Monday, June 30, 2008
To Boldly Go Where No One Should Have Gone to Begin With...
I would have taken pictures, but there was really no point. Some time I’ll take you all to the Saturday Super Flea back home, you can imagine everyone there is wearing crimson with little triangular buttons and you’ll get the idea.
So as I’m writing this, I’m DJing the closing dance for the regional Starfleet Conference. Which is apparently like a Star Trek convention only not as freewheelin’. I think if we had done show of hands, at least sixty percent of these folks would either be card-carrying NRA members or at least highly sympathetic. Median age: 43 (to be fair, Helen throws off the curve a bit, this statistical outlier is certainly joining us from not just before the United Federation of Planets but a good decade before the United Nations). Median weight: deuce and a quarter and I’m being generous. Median facial hair: goatee. Lots of them and a fair count of mustaches.
When I arrived at the Ramada (seriously , how the fuck do I allow myself to be talked into these things?), I was greeted by the fairly ancient manager, who kindly waited til I had loaded in everything but a handful of XLR cables before asking if he could lend a hand. I snuck my gear in during the dinner, noting to my utter horror the lack of beer bottles and wine glasses on the dinner tables. A couple folks were sipping some sort of blue concoction, but for the most part this looked like a dry event. A dry dance party. I swear, I am never going to try DJing in Salt Lake City. You need social lubricant, people! Especially if you’re as socially…creaky as some of these ladies and gents.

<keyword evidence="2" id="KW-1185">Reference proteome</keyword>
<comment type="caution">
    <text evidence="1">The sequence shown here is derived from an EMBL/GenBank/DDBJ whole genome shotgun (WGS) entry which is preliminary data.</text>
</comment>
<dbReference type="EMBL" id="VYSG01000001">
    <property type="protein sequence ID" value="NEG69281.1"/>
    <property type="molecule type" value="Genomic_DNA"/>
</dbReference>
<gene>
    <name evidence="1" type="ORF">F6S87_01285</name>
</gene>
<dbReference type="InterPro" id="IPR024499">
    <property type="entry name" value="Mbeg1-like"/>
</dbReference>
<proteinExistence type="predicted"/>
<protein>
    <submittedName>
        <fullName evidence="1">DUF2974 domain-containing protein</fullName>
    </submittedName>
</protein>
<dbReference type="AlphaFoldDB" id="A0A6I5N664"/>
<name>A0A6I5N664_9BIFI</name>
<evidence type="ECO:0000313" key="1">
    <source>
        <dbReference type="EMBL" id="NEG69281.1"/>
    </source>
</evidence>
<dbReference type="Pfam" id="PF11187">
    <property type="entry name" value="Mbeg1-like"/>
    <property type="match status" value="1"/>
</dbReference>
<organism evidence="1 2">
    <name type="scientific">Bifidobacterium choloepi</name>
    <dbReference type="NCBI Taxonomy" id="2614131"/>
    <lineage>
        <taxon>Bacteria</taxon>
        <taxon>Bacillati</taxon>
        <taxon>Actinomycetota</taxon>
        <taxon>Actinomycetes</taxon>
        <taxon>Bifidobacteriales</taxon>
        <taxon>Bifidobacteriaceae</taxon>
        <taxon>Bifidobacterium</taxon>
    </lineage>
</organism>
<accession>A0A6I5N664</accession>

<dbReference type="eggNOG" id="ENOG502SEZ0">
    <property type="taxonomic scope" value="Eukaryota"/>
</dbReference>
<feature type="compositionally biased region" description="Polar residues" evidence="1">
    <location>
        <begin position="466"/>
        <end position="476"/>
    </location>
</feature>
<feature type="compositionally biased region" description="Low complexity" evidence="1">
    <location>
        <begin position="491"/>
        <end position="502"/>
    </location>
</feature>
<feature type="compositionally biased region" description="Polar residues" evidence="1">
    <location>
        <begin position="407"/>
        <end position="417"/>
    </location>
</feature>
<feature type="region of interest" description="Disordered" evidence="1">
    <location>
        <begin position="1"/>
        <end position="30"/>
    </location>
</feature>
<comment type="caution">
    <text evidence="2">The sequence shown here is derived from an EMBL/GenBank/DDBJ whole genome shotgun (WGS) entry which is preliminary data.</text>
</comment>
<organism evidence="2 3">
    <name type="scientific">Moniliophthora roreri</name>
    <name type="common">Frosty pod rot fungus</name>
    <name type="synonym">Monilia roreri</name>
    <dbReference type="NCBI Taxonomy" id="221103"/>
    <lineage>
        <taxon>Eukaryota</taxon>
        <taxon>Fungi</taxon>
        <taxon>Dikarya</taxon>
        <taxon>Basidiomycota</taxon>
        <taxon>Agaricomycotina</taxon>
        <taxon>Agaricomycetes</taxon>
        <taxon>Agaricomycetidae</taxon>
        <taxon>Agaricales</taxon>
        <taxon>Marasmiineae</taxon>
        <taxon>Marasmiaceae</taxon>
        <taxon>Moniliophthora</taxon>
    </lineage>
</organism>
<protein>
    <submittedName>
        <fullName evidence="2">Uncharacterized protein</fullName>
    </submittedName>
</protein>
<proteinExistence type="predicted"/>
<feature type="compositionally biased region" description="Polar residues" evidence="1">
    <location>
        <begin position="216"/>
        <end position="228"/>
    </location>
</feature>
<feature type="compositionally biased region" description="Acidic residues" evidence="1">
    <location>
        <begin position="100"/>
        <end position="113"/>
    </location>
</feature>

Once I was set up, I snuck over to the McDonalds for dinner, where the young man at the counter sans front teeth reminded me that no matter how this week ended, I should count it in the plus column since I’m still wearing my whole face despite last Friday’s accident. A moment of relative peace before heading back. You know the view from up by the mall is actually…nonexistent.
Back to the Ramada, I excused myself to get passed a young lady managing to block the doorway all on her own. This is actually my first glimpse of the blue beverages, which I think Esteban jokingly mentioned to me as “synthahol” earlier in the afternoon. I think he was joking. The first emcee—
Time out. Two things have just happened. First, I noticed that everyone in the room was at the opposite end of the banquet hall, staring at me like the Blues Brothers in the country bar scene. Secondly, the very nice older dude with the hell of white mustache came over and requested some slow songs. His reasoning: